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Gloomy About California's Future

September 29, 2004

Re "Pouty White People," Opinion, Sept. 26: I guess I am one of those people. I am pessimistic because I am a liberal and don't understand why that is a dirty word. I would like to see a social contract.

But I am depressed because I'm afraid President Bush will get reelected. I'm depressed because I thought Steve Lopez's column, "A Modest Proposal on Border Crossings" (Aug. 29) was right on. I'm depressed because we (California) have term limits and redistricting gone wild.

I'm depressed because our state Legislature is not working together, and one of my friends has a bumper sticker saying taxation is never the answer.

So tell me again, why should I be optimistic?

Bridget Shycoff

Studio City


Writer Gregory Rodriguez suggests that white people are pessimistic because they fear being displaced by people of other ethnicities and that pessimism cannot lead to positive change.

Ethnicity aside: The facts suggest that a rational view of our present situation does not lead to an optimistic view of our future.

Many of the benefits of legal residency in California are in decline for all ethnicities, from social services and healthcare to education.

One reason for this decline is the uncontrolled influx of illegal immigrants, and pessimism results when our laws are not enforced by our government. It is possible to be white and pessimistic without being racist, just as it is possible to be a Latino and blindly disseminate racist views.

Steven Beyer

Los Angeles


Rodriguez writes of a disappeared Anglo myth that by migrating to California, dreams should be achieved without struggle. He quotes Kevin Starr that Anglos still think that just by coming here you'd be prosperous.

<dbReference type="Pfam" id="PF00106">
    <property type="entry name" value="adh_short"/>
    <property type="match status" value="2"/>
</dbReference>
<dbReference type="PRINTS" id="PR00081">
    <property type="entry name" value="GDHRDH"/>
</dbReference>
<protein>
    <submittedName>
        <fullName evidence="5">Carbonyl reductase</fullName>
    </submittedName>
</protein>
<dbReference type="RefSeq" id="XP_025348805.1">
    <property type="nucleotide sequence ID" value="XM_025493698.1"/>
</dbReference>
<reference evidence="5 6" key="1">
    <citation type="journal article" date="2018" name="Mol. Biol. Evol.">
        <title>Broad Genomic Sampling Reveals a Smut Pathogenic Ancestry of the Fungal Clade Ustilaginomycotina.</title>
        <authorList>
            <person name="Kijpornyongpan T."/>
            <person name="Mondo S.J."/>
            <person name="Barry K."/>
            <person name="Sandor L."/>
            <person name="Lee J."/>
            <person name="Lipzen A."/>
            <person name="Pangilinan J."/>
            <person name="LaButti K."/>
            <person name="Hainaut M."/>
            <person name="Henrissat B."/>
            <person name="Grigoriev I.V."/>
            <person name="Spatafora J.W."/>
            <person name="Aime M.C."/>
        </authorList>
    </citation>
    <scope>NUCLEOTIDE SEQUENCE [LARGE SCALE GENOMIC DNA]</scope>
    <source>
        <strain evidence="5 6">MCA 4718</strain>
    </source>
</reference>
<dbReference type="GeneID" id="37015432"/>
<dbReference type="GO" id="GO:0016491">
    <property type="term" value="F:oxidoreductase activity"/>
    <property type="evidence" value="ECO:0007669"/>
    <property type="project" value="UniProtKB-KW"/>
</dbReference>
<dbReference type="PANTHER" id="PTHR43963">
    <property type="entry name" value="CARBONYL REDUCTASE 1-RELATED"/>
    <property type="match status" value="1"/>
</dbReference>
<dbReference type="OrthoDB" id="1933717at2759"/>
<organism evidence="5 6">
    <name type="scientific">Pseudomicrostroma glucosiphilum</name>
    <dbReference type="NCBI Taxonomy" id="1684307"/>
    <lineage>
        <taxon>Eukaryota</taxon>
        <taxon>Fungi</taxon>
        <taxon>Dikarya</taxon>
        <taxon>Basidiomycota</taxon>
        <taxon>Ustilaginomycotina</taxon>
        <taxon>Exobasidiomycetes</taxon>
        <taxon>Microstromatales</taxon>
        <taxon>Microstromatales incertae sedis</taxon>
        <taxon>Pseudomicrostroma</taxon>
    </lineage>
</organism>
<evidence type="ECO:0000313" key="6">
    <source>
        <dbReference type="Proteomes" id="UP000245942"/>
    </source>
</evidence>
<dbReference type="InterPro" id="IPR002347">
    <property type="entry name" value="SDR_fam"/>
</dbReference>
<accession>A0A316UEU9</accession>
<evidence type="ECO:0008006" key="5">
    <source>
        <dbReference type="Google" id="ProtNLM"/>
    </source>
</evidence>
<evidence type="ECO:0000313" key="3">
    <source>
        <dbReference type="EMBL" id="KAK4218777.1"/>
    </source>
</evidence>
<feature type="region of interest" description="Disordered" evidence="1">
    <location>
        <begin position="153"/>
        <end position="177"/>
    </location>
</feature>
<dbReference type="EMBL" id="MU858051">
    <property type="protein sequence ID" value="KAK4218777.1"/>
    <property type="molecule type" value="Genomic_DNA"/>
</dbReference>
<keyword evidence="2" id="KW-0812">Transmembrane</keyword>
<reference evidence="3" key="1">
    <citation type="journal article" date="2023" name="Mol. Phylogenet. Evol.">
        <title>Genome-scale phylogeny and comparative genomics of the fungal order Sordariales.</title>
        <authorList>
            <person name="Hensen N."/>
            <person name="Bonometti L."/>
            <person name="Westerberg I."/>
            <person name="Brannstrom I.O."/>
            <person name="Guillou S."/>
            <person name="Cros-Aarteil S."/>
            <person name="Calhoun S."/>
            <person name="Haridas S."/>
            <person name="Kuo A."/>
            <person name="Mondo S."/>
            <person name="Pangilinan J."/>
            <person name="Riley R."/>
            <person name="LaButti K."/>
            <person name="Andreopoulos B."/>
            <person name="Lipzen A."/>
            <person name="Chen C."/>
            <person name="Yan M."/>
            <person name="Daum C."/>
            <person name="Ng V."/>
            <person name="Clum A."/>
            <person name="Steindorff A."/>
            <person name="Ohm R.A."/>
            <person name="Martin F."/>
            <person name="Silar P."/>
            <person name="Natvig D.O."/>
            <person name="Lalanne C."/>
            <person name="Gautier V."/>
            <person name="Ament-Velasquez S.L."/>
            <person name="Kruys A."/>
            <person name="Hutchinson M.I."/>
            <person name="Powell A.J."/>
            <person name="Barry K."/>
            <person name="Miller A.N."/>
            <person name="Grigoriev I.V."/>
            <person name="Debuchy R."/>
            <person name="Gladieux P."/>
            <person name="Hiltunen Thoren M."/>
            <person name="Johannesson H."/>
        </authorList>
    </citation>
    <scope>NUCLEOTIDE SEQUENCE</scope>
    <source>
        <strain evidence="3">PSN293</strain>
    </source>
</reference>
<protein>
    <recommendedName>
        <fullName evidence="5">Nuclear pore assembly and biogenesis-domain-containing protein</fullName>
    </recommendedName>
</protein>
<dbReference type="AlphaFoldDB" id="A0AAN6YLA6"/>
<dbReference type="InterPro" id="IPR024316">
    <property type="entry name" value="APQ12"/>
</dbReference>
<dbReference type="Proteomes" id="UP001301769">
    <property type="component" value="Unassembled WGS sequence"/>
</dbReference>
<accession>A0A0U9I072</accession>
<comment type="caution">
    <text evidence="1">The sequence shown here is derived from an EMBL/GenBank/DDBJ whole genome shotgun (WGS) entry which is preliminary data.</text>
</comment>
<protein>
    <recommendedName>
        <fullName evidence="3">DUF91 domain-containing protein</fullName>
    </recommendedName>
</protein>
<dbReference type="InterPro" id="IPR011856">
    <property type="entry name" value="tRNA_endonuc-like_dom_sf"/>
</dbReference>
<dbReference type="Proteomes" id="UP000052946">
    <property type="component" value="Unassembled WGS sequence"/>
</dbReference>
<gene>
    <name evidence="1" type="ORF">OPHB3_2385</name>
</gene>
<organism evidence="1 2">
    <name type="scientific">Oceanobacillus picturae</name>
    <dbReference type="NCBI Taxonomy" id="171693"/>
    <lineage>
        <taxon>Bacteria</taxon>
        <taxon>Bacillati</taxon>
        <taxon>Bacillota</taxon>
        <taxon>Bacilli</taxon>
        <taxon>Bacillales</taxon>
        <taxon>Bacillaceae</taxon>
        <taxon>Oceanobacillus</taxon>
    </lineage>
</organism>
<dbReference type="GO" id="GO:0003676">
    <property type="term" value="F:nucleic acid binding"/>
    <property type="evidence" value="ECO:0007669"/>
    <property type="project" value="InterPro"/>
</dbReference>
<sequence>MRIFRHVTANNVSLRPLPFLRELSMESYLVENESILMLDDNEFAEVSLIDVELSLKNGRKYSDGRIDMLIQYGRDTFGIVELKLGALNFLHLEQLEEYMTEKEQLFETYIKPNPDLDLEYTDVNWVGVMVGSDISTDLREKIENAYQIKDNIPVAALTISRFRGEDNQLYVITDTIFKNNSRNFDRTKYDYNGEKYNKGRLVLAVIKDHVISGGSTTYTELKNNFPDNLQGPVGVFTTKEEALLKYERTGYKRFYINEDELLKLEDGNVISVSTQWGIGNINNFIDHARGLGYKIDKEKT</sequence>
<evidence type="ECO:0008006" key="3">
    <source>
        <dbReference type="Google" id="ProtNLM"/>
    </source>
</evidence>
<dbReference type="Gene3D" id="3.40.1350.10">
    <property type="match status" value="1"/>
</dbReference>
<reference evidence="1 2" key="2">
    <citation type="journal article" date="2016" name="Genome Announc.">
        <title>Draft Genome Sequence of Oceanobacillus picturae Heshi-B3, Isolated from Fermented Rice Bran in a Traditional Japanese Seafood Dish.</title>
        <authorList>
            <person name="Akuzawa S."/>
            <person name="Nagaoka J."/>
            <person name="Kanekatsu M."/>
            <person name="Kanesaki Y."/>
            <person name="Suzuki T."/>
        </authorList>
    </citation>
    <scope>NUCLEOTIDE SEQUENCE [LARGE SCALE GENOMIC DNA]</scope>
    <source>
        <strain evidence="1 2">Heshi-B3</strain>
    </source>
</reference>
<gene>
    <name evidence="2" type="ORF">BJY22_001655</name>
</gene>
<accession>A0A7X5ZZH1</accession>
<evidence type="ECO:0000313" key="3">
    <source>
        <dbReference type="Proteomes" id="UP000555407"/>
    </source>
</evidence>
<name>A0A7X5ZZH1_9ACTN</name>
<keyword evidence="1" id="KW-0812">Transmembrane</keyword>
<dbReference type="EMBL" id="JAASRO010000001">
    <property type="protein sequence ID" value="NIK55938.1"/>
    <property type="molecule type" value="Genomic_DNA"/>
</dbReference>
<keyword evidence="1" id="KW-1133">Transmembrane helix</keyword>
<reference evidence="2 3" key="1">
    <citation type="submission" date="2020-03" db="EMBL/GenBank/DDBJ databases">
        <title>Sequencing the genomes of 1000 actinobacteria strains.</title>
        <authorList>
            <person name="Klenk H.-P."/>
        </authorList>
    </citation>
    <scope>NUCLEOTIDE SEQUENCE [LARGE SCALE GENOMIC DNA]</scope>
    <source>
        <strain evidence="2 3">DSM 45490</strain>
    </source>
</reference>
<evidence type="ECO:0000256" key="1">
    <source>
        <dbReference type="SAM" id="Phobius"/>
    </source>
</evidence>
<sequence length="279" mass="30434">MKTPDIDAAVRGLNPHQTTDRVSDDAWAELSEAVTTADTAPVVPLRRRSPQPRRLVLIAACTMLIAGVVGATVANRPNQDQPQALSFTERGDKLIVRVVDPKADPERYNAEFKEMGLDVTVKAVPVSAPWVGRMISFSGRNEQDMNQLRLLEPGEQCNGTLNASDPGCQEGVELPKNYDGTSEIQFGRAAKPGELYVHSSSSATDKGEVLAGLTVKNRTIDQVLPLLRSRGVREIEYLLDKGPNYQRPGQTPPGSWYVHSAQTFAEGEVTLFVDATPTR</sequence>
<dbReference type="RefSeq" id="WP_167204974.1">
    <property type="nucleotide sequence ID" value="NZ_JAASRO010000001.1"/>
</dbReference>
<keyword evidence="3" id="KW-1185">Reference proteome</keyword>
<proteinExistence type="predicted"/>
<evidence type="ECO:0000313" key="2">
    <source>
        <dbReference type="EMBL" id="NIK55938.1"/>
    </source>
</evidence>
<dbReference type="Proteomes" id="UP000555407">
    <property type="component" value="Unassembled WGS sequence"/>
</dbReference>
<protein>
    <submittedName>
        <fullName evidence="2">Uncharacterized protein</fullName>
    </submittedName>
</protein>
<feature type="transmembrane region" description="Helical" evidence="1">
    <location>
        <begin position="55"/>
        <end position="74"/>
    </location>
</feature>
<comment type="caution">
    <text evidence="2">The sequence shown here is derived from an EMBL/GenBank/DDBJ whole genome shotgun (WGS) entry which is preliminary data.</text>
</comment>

Rodriguez could not be more wrong and more offensive: Most who came to California during and after World War II worked hard, allowed ourselves to be taxed for the schools, highways and water we wanted, and voted for many bond issues to achieve and subsequently support the infrastructure and higher education system that made the state great.

If we are now pessimistic about the future of California, it is because our education and our life experience have convinced so many of us that no society can expand its infrastructure and its educational system ad infinitum.

Available land, air and water all have limits. If population does not, our future is in fact gloomy.

Harry Parker



A small-town boy from the Midwest, I came here eight years ago searching for the California dream. I found the racial diversity of the state enchanting, and the opportunity to work and be successful has kept me, to this point, from taking jobs back home that pay half of what I make here. As a community college teacher, I work with immigrants from across the planet, and like me, they have all come here with the idea that dreams can still be realized in the Golden State.

Though the state has been good to me, in the past months I have thought seriously about joining the millions of people who have fled the state in the last 15 years. I look at a crumbled infrastructure, bankrupt government, omnipresent gang activity, an anti-business regulatory climate, a dramatically flawed public education system and a geographic certainty that this place will eventually be unsustainable from environmental overload.

Like many of my students of all ethnicities and colors, I want out. It has nothing to do with race or even "pouting" at what has been lost. I just want to go to somewhere that is not overcrowded, polluted and riddled with crime, graffiti and leftist apologies for failure.

Randal Beeman


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